Here’s the short list of disciplines that need to be included:
- Technology Strategy
- Network Administration
- Centralized Services
- Helpdesk/Reactive Support
- Project/Architecture Services
The first role on the list, Technology Strategist, is probably one of the hardest roles to fill. The technology strategist needs to have a head for both technology and business so that he can recognize opportunities for using technology to impact company success and growth. In today’s technology driven businesses, IT should contribute to the achievement of goals such as improving customer satisfaction, retaining quality employees, or going after a new market.
We’ll talk more about how business can be impacted by implementing the right kind of IT strategy and management, but first let’s look at your IT services options.
What Are Your IT Options?
There are three main ways that you can resource your business's IT needs.
- Internal IT Department
- Outsourced IT Support Services (Managed IT Services)
- Co-Managed IT Services (Combination of Internal and Outsourced IT Services)
Internal IT Department
What it is: You take care of IT services by hiring your own people.
- Your own staff intimately know your business.
- Your own staff are always onsite.
- They intimately know your systems and software.
- Even though they’re always onsite, they aren’t always available.
- May not be involved in discussions about strategy.
- May have gaps in support when staff are ill or on vacation.
- Small staff can’t fill all the roles needed for a comprehensive IT department.
- Technology improvements may get put on the back burner because fixing problems takes priority.
Managed IT Services
What it is: IT services are outsourced to a company that has a proven process for IT management and acts as your company’s entire IT department.
- Wide breadth of expertise to cover all areas of IT.
- More cost-effective than hiring all roles internally.
- Available 24/7/365.
- Frees up internal staff for innovation and development.
- Implementation of best practices reduces risk.
- Lower overall technology cost.
- Staff are not always onsite.
- Wrong-size vendor may not get the results you want.
- Shift of control to third-party management.
- Could eliminate existing internal IT positions.
Co-Managed IT Services
What it is: You bring in outsourced IT services to supplement your internal IT capabilities.
- Internal staff are freed up to work on innovation and projects.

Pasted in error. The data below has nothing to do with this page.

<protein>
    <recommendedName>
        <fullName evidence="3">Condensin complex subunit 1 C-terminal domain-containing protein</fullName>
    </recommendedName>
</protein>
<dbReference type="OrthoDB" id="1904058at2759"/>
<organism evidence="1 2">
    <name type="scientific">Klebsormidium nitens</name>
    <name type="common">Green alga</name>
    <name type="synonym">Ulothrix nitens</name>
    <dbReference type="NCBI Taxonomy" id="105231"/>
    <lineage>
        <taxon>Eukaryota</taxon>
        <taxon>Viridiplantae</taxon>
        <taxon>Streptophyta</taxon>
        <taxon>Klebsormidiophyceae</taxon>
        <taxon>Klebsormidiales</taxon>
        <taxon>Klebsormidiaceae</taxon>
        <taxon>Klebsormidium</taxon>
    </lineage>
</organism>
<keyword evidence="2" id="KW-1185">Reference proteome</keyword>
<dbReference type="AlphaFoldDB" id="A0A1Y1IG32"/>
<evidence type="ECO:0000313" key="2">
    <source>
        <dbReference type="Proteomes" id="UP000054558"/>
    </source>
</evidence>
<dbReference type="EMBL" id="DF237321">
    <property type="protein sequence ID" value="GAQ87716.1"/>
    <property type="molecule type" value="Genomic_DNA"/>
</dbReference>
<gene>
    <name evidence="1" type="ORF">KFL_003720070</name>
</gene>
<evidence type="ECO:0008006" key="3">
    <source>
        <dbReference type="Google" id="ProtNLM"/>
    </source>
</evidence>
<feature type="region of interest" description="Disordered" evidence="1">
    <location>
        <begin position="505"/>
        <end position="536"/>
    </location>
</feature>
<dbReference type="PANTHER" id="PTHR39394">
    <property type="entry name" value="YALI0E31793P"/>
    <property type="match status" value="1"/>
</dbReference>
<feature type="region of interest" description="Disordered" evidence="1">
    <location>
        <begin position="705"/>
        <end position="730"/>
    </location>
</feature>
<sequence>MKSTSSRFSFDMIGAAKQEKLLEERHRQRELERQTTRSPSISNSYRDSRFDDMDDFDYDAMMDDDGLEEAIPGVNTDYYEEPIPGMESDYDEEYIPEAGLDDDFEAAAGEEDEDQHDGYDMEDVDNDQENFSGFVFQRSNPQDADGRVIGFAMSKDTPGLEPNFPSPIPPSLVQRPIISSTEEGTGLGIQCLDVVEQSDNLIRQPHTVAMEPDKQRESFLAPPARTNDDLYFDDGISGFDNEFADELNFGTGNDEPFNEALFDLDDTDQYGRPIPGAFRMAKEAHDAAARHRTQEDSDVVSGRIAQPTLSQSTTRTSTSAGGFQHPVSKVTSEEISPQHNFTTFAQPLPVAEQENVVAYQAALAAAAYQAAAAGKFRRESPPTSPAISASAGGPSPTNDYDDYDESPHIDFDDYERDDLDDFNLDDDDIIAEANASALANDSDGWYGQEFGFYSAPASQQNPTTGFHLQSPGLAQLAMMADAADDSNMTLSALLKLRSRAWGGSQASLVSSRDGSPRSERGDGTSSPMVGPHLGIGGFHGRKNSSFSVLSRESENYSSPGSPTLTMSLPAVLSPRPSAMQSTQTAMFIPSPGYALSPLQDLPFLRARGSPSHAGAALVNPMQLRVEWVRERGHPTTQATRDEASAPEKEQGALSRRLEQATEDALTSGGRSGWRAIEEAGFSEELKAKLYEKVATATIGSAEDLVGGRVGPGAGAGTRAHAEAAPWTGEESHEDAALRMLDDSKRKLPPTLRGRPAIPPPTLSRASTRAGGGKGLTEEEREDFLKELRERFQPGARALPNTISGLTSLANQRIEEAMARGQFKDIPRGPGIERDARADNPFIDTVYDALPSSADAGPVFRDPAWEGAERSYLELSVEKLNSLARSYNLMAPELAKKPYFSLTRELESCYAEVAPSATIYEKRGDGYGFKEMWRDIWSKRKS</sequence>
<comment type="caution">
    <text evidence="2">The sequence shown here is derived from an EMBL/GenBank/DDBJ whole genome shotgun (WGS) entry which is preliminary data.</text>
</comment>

- More resources are available to tackle multiple issues, complex problems, and large projects.
- Broader expertise and tools available.
- Can fill in when internal staff are away.
- Internal staff may feel threatened by outside experts.
- Depending upon your arrangement, you still might have gaps in expertise.
- Depending upon your arrangement, you might not be able to budget and plan effectively.
Connecting IT with Business Results
When you are constantly frustrated by technology that lets you down, it’s no wonder that you view IT as a necessary evil. You probably don’t need to be convinced that IT is holding your business back as you see your people spending more time than they should on getting their technology tools to work, instead of getting their work done. You may have even had customers complain and, more likely, look for a different supplier because your frustration becomes their frustration.
Technology can make a real difference in your business when you have these three components:
- Manage the IT function as you do other departments.
- Focus technology on fulfilling business needs.
- Create an IT roadmap that is aligned with business objectives.
At its most basic level, IT management is making sure that your technology won’t let you down. In order to do that, you have to prevent problems before they happen, anticipate when changes need to be made, and respond to issues lightning fast when they do occur. The only way to achieve this is with a proactive approach and a process that utilizes industry best practices.
Just as with other departments in your business, managing IT means that you need to make sure that you have the right people who can bring their expertise to the different roles within the IT department, from helpdesk and network manager, to application specialist and IT strategist. Additionally, IT should be reporting to management with KPIs that are suitable for the role and are tied to business needs.